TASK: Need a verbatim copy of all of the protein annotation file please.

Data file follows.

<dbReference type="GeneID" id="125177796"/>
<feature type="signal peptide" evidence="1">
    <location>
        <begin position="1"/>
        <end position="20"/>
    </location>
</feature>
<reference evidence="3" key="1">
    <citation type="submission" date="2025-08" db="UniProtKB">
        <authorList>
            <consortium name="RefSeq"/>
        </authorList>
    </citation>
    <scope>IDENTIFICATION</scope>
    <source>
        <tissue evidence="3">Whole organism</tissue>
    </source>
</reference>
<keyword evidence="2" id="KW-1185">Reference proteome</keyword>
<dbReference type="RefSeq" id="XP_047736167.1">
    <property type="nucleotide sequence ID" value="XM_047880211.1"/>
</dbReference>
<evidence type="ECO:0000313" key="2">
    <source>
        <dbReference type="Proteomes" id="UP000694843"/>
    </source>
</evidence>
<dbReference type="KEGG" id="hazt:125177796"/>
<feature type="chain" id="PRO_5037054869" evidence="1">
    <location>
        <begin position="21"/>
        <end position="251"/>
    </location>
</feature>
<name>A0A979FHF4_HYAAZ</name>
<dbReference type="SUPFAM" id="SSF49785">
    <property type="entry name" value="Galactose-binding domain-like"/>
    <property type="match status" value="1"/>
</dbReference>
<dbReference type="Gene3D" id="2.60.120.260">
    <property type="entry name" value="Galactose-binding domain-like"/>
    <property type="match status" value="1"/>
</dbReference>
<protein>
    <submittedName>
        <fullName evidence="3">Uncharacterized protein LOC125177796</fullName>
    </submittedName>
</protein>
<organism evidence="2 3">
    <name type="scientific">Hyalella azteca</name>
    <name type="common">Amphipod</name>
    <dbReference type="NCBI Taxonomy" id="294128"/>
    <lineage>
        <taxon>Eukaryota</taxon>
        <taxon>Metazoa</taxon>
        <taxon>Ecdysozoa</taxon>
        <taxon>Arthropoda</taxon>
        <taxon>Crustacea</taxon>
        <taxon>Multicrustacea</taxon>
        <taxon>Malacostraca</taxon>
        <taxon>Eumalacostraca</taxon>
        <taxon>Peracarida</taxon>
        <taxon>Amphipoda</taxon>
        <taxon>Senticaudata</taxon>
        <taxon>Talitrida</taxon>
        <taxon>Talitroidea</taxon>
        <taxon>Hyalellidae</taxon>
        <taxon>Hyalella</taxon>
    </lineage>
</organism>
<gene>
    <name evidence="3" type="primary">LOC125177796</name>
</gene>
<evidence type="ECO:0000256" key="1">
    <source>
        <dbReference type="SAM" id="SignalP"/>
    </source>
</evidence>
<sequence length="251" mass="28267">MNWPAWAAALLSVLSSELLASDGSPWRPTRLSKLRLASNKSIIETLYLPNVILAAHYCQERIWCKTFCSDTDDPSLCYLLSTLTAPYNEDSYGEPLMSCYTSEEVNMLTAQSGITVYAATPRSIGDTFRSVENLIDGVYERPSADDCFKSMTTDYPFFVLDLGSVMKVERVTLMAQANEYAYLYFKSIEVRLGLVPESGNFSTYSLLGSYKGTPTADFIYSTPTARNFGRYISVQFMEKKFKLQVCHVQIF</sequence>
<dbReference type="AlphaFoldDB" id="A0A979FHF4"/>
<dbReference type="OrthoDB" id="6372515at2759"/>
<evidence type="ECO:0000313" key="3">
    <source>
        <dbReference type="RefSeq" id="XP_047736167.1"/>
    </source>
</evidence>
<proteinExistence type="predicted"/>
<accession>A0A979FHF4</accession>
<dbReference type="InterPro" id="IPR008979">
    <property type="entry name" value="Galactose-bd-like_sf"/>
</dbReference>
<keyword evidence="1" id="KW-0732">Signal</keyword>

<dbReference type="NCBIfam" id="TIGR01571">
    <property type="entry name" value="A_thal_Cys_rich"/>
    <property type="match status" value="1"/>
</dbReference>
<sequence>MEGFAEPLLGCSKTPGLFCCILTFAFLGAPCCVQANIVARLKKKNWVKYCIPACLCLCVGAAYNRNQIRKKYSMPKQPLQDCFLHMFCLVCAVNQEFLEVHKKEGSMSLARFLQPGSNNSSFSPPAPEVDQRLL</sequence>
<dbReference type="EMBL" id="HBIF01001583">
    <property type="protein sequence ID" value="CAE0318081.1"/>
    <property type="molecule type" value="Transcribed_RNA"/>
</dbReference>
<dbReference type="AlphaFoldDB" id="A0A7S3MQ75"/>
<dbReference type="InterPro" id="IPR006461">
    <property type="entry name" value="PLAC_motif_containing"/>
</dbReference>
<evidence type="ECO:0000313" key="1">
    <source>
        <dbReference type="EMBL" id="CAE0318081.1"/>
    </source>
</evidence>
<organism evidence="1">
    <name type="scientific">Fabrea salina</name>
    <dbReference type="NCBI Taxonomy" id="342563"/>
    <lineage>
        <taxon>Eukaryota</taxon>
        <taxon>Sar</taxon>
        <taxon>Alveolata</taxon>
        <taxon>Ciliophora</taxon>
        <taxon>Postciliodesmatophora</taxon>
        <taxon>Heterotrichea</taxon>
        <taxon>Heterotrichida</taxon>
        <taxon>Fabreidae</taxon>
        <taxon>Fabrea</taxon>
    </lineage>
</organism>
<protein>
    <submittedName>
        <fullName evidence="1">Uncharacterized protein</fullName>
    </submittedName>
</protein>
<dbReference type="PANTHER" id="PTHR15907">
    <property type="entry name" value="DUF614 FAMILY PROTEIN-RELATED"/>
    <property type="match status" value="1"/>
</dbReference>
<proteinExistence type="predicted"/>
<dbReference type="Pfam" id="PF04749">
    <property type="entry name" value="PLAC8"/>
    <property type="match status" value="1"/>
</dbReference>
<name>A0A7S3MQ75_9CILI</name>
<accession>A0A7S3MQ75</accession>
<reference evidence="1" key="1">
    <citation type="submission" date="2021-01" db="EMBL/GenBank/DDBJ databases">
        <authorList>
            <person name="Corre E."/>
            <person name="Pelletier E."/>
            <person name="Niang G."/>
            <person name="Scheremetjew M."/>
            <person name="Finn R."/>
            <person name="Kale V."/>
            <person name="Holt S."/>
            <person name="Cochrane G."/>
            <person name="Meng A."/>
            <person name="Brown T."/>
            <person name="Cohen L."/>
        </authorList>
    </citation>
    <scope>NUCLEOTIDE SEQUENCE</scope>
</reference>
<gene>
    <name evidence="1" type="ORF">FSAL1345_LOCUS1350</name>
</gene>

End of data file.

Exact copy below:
<dbReference type="GeneID" id="125177796"/>
<feature type="signal peptide" evidence="1">
    <location>
        <begin position="1"/>
        <end position="20"/>
    </location>
</feature>
<reference evidence="3" key="1">
    <citation type="submission" date="2025-08" db="UniProtKB">
        <authorList>
            <consortium name="RefSeq"/>
        </authorList>
    </citation>
    <scope>IDENTIFICATION</scope>
    <source>
        <tissue evidence="3">Whole organism</tissue>
    </source>
</reference>
<keyword evidence="2" id="KW-1185">Reference proteome</keyword>
<dbReference type="RefSeq" id="XP_047736167.1">
    <property type="nucleotide sequence ID" value="XM_047880211.1"/>
</dbReference>
<evidence type="ECO:0000313" key="2">
    <source>
        <dbReference type="Proteomes" id="UP000694843"/>
    </source>
</evidence>
<dbReference type="KEGG" id="hazt:125177796"/>
<feature type="chain" id="PRO_5037054869" evidence="1">
    <location>
        <begin position="21"/>
        <end position="251"/>
    </location>
</feature>
<name>A0A979FHF4_HYAAZ</name>
<dbReference type="SUPFAM" id="SSF49785">
    <property type="entry name" value="Galactose-binding domain-like"/>
    <property type="match status" value="1"/>
</dbReference>
<dbReference type="Gene3D" id="2.60.120.260">
    <property type="entry name" value="Galactose-binding domain-like"/>
    <property type="match status" value="1"/>
</dbReference>
<protein>
    <submittedName>
        <fullName evidence="3">Uncharacterized protein LOC125177796</fullName>
    </submittedName>
</protein>
<organism evidence="2 3">
    <name type="scientific">Hyalella azteca</name>
    <name type="common">Amphipod</name>
    <dbReference type="NCBI Taxonomy" id="294128"/>
    <lineage>
        <taxon>Eukaryota</taxon>
        <taxon>Metazoa</taxon>
        <taxon>Ecdysozoa</taxon>
        <taxon>Arthropoda</taxon>
        <taxon>Crustacea</taxon>
        <taxon>Multicrustacea</taxon>
        <taxon>Malacostraca</taxon>
        <taxon>Eumalacostraca</taxon>
        <taxon>Peracarida</taxon>
        <taxon>Amphipoda</taxon>
        <taxon>Senticaudata</taxon>
        <taxon>Talitrida</taxon>
        <taxon>Talitroidea</taxon>
        <taxon>Hyalellidae</taxon>
        <taxon>Hyalella</taxon>
    </lineage>
</organism>
<gene>
    <name evidence="3" type="primary">LOC125177796</name>
</gene>
<evidence type="ECO:0000256" key="1">
    <source>
        <dbReference type="SAM" id="SignalP"/>
    </source>
</evidence>
<sequence length="251" mass="28267">MNWPAWAAALLSVLSSELLASDGSPWRPTRLSKLRLASNKSIIETLYLPNVILAAHYCQERIWCKTFCSDTDDPSLCYLLSTLTAPYNEDSYGEPLMSCYTSEEVNMLTAQSGITVYAATPRSIGDTFRSVENLIDGVYERPSADDCFKSMTTDYPFFVLDLGSVMKVERVTLMAQANEYAYLYFKSIEVRLGLVPESGNFSTYSLLGSYKGTPTADFIYSTPTARNFGRYISVQFMEKKFKLQVCHVQIF</sequence>
<dbReference type="AlphaFoldDB" id="A0A979FHF4"/>
<dbReference type="OrthoDB" id="6372515at2759"/>
<evidence type="ECO:0000313" key="3">
    <source>
        <dbReference type="RefSeq" id="XP_047736167.1"/>
    </source>
</evidence>
<proteinExistence type="predicted"/>
<accession>A0A979FHF4</accession>
<dbReference type="InterPro" id="IPR008979">
    <property type="entry name" value="Galactose-bd-like_sf"/>
</dbReference>
<keyword evidence="1" id="KW-0732">Signal</keyword>

<dbReference type="NCBIfam" id="TIGR01571">
    <property type="entry name" value="A_thal_Cys_rich"/>
    <property type="match status" value="1"/>
</dbReference>
<sequence>MEGFAEPLLGCSKTPGLFCCILTFAFLGAPCCVQANIVARLKKKNWVKYCIPACLCLCVGAAYNRNQIRKKYSMPKQPLQDCFLHMFCLVCAVNQEFLEVHKKEGSMSLARFLQPGSNNSSFSPPAPEVDQRLL</sequence>
<dbReference type="EMBL" id="HBIF01001583">
    <property type="protein sequence ID" value="CAE0318081.1"/>
    <property type="molecule type" value="Transcribed_RNA"/>
</dbReference>
<dbReference type="AlphaFoldDB" id="A0A7S3MQ75"/>
<dbReference type="InterPro" id="IPR006461">
    <property type="entry name" value="PLAC_motif_containing"/>
</dbReference>
<evidence type="ECO:0000313" key="1">
    <source>
        <dbReference type="EMBL" id="CAE0318081.1"/>
    </source>
</evidence>
<organism evidence="1">
    <name type="scientific">Fabrea salina</name>
    <dbReference type="NCBI Taxonomy" id="342563"/>
    <lineage>
        <taxon>Eukaryota</taxon>
        <taxon>Sar</taxon>
        <taxon>Alveolata</taxon>
        <taxon>Ciliophora</taxon>
        <taxon>Postciliodesmatophora</taxon>
        <taxon>Heterotrichea</taxon>
        <taxon>Heterotrichida</taxon>
        <taxon>Fabreidae</taxon>
        <taxon>Fabrea</taxon>
    </lineage>
</organism>
<protein>
    <submittedName>
        <fullName evidence="1">Uncharacterized protein</fullName>
    </submittedName>
</protein>
<dbReference type="PANTHER" id="PTHR15907">
    <property type="entry name" value="DUF614 FAMILY PROTEIN-RELATED"/>
    <property type="match status" value="1"/>
</dbReference>
<proteinExistence type="predicted"/>
<dbReference type="Pfam" id="PF04749">
    <property type="entry name" value="PLAC8"/>
    <property type="match status" value="1"/>
</dbReference>
<name>A0A7S3MQ75_9CILI</name>
<accession>A0A7S3MQ75</accession>
<reference evidence="1" key="1">
    <citation type="submission" date="2021-01" db="EMBL/GenBank/DDBJ databases">
        <authorList>
            <person name="Corre E."/>
            <person name="Pelletier E."/>
            <person name="Niang G."/>
            <person name="Scheremetjew M."/>
            <person name="Finn R."/>
            <person name="Kale V."/>
            <person name="Holt S."/>
            <person name="Cochrane G."/>
            <person name="Meng A."/>
            <person name="Brown T."/>
            <person name="Cohen L."/>
        </authorList>
    </citation>
    <scope>NUCLEOTIDE SEQUENCE</scope>
</reference>
<gene>
    <name evidence="1" type="ORF">FSAL1345_LOCUS1350</name>
</gene>